Ben Claassen III (For Express)
Express Advice Columnist

Don’t miss the next live chat: Dr. Andrea Bonior, a licensed clinical psychologist who has been helping readers with Baggage Check since 2005, hosts a weekly live chat at washingtonpost.com on Tuesdays at 1 p.m. She discusses her recent columns and answers any questions you may have about relationships, work, family, mental health and more. Join or read Dr. Andrea’s latest live chat here.

Q. I have been wanting to make a change and move closer to my husband’s and my workplaces for three years now. He has always said he is on board, but then he comes up with a reason to put it off, like kids finishing out preschool, mortgage interest rates or (now) that we should wait until we get a new roof on the house so that we can sell it for more. I am so frustrated with my commute and our neighborhood and I feel like I am ready to move now, no matter what. Now another year has come and gone. How can I light a fire in him?

Is he like this with other big decisions? If so, what typically works as a fire starter? If this is out of character for him, it’s likely that he really just doesn’t want to move. Whether you are able to push through that resistance depends entirely on what his reasons for it are, and how much wiggle room there is between each of your cost-benefit analyses. Some marriages are fine with (or even grateful for) one spouse starting a big process solo, to make the road more clear and less intimidating for the other: talking to a Realtor, researching neighborhoods, going to open houses. Whereas in other marriages, that would be considered a foul, if both partners aren’t equally ready to take the plunge together from step one. It’s time for you to get real with him. Is he on board in reality or just in theory? And what would it take for him to get going right now — roof shenanigans be darned?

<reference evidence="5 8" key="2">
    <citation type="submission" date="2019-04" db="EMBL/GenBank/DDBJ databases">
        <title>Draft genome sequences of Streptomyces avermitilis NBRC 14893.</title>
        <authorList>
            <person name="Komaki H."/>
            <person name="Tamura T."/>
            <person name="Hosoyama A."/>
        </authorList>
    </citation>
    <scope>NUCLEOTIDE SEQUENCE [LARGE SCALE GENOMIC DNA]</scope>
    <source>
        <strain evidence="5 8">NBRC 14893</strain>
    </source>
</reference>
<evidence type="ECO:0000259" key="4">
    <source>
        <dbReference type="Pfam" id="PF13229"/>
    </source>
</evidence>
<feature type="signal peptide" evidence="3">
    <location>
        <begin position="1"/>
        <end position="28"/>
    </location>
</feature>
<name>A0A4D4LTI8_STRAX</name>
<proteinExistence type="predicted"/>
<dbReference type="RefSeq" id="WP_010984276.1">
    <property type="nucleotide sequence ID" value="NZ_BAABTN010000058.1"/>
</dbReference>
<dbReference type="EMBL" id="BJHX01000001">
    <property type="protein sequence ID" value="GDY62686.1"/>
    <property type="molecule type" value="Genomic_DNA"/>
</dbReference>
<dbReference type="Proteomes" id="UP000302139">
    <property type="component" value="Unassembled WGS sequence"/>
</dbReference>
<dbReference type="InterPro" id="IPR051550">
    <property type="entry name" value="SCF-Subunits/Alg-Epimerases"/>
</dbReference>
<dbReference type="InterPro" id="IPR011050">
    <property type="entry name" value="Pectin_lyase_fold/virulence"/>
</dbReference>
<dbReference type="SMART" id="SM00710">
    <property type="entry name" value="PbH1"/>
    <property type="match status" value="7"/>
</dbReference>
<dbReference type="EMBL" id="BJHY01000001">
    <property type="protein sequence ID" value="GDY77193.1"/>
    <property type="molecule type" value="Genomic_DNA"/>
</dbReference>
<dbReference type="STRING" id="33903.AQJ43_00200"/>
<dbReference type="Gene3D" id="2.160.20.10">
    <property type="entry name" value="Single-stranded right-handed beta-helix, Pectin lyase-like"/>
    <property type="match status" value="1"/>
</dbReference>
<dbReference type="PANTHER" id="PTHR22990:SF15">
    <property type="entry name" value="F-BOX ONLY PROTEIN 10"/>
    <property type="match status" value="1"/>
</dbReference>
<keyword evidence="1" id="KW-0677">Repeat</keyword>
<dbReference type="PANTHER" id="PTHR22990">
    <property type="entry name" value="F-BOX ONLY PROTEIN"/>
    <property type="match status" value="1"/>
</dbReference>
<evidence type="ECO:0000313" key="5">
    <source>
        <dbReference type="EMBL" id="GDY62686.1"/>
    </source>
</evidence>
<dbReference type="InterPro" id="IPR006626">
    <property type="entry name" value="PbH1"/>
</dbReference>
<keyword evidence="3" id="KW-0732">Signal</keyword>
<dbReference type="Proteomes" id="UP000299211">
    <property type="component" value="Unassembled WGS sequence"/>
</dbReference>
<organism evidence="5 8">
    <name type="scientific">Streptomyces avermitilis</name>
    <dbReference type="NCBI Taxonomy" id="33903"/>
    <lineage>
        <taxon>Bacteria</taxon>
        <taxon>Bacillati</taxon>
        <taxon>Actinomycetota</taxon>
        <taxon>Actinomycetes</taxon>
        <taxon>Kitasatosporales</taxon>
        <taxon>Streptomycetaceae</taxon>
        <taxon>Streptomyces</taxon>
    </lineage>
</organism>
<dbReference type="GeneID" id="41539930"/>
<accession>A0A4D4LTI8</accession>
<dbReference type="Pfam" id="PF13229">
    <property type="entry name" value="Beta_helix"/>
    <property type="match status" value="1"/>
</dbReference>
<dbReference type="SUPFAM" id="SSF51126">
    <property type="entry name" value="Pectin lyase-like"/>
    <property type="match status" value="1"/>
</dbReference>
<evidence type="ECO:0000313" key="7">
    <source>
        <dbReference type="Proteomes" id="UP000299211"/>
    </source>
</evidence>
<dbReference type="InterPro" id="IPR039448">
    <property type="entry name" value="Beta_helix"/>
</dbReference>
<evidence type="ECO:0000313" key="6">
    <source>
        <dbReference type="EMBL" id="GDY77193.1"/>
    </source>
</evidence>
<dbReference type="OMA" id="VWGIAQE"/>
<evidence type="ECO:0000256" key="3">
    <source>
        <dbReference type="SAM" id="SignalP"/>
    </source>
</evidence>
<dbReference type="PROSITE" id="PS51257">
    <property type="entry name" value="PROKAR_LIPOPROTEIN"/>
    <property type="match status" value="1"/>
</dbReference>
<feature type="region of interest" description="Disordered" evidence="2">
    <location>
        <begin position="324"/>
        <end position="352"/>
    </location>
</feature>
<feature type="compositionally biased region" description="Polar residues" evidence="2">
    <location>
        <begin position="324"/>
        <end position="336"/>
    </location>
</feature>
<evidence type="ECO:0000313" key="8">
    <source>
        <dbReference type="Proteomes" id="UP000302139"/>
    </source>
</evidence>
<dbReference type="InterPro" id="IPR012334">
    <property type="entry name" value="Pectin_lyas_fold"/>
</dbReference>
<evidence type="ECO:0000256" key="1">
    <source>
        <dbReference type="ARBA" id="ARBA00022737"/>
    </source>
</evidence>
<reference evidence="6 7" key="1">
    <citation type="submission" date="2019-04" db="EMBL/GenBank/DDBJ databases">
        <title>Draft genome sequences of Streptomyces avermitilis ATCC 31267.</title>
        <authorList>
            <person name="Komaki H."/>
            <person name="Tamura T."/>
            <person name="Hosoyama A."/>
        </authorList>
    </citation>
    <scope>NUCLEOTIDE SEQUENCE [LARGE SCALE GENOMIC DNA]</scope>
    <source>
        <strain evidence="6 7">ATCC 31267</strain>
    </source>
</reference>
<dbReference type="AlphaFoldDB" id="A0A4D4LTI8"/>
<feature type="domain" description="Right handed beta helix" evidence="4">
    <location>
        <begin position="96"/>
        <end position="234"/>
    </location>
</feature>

I’d like to date my friend, but …

Q. My longtime close friend is newly single after a divorce — I’ve known him since high school and we “dated” for like two weeks as teenagers, but nothing real. I considered his wife a friend, though it remains to be seen if we stay in touch. The thing is, I am single too, and I have always thought he was a great catch. I would want to give it a try but I worry I would be seen as the “other woman” and people would assume I broke up their marriage. I know I shouldn’t care what people think. I also don’t want to wreck the friendship with him, if things don’t work out. And I don’t want to be a rebound.

Do you have any sense of where he is with things? That seems the most important question. We can hypothesize for months about what others would think, wax poetic about the perils of the “rebound” or calculate odds on the friendship tanking — but we don’t yet know what is actually a possibility at this point. That matters not just because there is no “dating” if it is just you (otherwise, it’s called “eating tapas and chatting with the waitstaff”) but also because the most important factor to determine what others would think — whether it is just a rebound, whether your relationship is framed as a betrayal of his past marriage, and whether the friendship would be in jeopardy — is him. You’re grown-ups; I promise you can talk about this stuff.

Send your questions for Baggage Check to Dr. Andrea Bonior at baggage@wpost.com. She may answer them in an upcoming column in Express or in a live chat on Tuesdays at 1 p.m. at washingtonpost.com.

Read more Baggage Check:

I think I’m ready to go off my anxiety meds. Is it OK to try this on my own?

My friend talks and talks but never listens to me. How do I end this relationship?

His friends say that I’m not his usual ‘type.’ Is he slumming it by dating me?